Singleton Classes with MOP
A Applied Introduction to the Metaobject Protocol
The Metaobject Protocol (MOP) for the Common Lisp Object System (CLOS) is one of the least bothered with but most interesting aspects of Common Lisp. As an introductory excursion (for both myself and the reader) into the workings of MOP and CLOS, this post presents an implementation of Singletons by means of a custom metaclass.
For The Unprepared Reader
If you have neither knowledge of CLOS nor Common Lisp, there is no better introduction than Practical Common Lisp.
The Effect To Be Produced
A singleton is a class having at most a single instance, hence the name. Operationally, instantiating a singleton class twice will yield the exact same object. Here is what this means in code:
;; instances are identical (eq (make-instance 'unique-thing) (make-instance 'unique-thing)) ; T
Note the use of
EQ in the above. The instances are not merely equivalent, but identical, occupying precisely the same location in memory.
In case you're curious, singletons do have legitimate uses. As just one example, singletons provide a sometimes convenient alternative to global variables. Rather than referencing a global the programmer can instead make an instance of the singleton class. From there shared state may be accessed. Such use might be ideal for shared configuration information or as a commmunication channel between certain objects.
Metaclasses are one of the core concepts at work in the MOP. Just as objects are instances of classes, classes are instances of metaclasses. In Common Lisp, the default metaclass is standard-class, but the programmer can create and use custom metaclasses.
Being able to define classes as instances of custom metaclasses gives the programmer some interesting powers. You can, for example, supply a class with alternate default suerpclasses. Or, and this is of interest for the forthcoming implementation of singletons, you can ensure that a class has a particular class-level slot.
Using A Custom Metaclass
Provided that a metaclass called
singleton has been defined, a new class that uses
singleton as its metaclass can be subsequently defined like so:
;; using a metaclass (defclass unique-thing () ((name :accessor unique-thing-name :initform "" :initarg :name)) (:documentation "A unique thing") (:metaclass singleton)) ; specify the metaclass here.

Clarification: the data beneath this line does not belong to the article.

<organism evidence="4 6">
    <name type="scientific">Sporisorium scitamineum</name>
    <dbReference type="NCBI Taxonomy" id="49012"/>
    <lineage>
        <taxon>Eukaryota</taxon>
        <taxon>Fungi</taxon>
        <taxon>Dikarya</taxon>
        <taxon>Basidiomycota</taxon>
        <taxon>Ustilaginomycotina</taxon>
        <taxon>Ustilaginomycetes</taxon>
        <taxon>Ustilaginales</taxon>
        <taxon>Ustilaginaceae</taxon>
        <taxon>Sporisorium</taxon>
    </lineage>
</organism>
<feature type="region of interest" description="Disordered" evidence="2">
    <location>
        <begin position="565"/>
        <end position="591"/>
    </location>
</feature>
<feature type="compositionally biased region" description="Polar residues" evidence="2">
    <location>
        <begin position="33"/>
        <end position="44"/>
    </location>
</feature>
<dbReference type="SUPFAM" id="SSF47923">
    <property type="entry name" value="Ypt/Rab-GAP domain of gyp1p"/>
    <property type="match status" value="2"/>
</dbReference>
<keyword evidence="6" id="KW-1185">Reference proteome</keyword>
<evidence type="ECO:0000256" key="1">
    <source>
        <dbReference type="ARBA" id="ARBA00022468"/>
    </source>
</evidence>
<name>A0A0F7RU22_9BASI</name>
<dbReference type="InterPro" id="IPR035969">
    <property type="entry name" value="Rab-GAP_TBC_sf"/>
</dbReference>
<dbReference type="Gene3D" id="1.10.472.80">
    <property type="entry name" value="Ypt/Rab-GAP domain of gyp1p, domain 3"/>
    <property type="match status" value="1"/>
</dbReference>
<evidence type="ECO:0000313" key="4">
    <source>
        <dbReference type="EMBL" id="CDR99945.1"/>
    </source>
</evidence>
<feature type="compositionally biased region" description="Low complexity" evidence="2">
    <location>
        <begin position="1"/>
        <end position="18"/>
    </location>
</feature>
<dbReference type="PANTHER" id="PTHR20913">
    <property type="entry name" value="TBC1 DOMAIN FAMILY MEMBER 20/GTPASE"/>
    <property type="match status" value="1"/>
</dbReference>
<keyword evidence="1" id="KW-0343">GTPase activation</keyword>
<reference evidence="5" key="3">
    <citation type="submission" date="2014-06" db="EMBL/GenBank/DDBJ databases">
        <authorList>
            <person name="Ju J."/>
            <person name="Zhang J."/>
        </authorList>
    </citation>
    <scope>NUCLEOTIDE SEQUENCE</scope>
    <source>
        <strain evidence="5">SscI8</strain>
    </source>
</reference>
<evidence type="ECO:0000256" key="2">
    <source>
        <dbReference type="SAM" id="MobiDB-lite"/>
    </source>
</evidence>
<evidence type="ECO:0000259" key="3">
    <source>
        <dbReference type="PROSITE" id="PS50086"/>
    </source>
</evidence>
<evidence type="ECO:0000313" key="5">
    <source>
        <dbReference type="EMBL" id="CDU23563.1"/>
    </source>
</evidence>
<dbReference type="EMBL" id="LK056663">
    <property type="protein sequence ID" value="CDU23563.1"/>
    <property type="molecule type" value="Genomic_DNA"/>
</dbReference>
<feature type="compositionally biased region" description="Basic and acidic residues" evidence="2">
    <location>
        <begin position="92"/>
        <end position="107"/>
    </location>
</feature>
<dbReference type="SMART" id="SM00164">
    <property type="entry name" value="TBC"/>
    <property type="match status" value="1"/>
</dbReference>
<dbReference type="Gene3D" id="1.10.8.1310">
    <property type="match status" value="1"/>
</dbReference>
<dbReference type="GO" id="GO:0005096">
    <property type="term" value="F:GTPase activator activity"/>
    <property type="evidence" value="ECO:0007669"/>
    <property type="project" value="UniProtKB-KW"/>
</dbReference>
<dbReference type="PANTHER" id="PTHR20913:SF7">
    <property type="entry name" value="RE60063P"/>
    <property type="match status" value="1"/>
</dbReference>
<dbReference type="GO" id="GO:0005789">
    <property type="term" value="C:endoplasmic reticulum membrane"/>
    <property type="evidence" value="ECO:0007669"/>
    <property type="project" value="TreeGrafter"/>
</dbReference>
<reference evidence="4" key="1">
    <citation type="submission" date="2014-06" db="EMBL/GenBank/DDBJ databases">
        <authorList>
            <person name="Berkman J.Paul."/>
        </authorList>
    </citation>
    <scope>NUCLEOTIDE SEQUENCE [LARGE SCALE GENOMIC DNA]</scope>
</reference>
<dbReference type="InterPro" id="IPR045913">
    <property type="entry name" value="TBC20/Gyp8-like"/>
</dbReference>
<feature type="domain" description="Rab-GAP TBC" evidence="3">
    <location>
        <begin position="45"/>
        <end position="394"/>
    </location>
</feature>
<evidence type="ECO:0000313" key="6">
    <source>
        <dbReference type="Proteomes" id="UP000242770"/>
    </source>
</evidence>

The only difference between the above definition and a normal
DEFCLASS form is the use of the class option
Defining A Metaclass
Metaclasses are actually ordinary classes and, as such, can be defined with
DEFCLASS. To implement a singleton, the class needs a slot to hold the singular instance of the object-level classes that use
singleton as their metaclass.
;; define the singleton class (defclass singleton (standard-class) ((instance :initform nil :documentation "The instance for this class")))
Only one thing stands out in the above
DEFCLASS form: the inclusion of
STANDARD-CLASS among the direct superclasses list. If this step had been left out, the
singleton class would be a subclass of
STANDARD-OBJECT instead, which is the default superclass supplied by
It is worth thinking through why you must specify
STANDARD-CLASS as a superclass: it is because the instances of
singleton are themselves classes, not objects. Hence you extend from
STANDARD-CLASS instead of
In order to let Lisp know that a new metaclass is available, the programmer must manually validate its superclass relationships. Validation is performed by specializing the generic function
CLOSER-MOP:VALIDATE-SUPERCLASS for the new metaclass.
;; specialize valdiate-superclass (defmethod closer-mop:validate-superclass ((subclass singleton) (superclass standard-class)) t)
(Oh, if you have not already done so, load closer-mop in quicklisp.)
Enforcing The Rules for Singletons
Finally, to ensure the correct behavior of singleton classes, the
make-instance generic function is specialized:
;; specialise make-instance for instances of singleton (defmethod make-instance :around ((class singleton) &key) (if (slot-value class 'instance) (slot-value class 'instance) (setf (slot-value class 'instance) (call-next-method))))
It works like this: if there is already an instance, return it, otherwise use
call-next-method to proceed with the standard
make-instance process, save new instance to the
'instance slot, and return it.
Now it is possible to define classes with metaclass
singleton, and such classes will be able to instantiate at most a single object.
I hope you enjoyed that first taste of the CLOS MOP.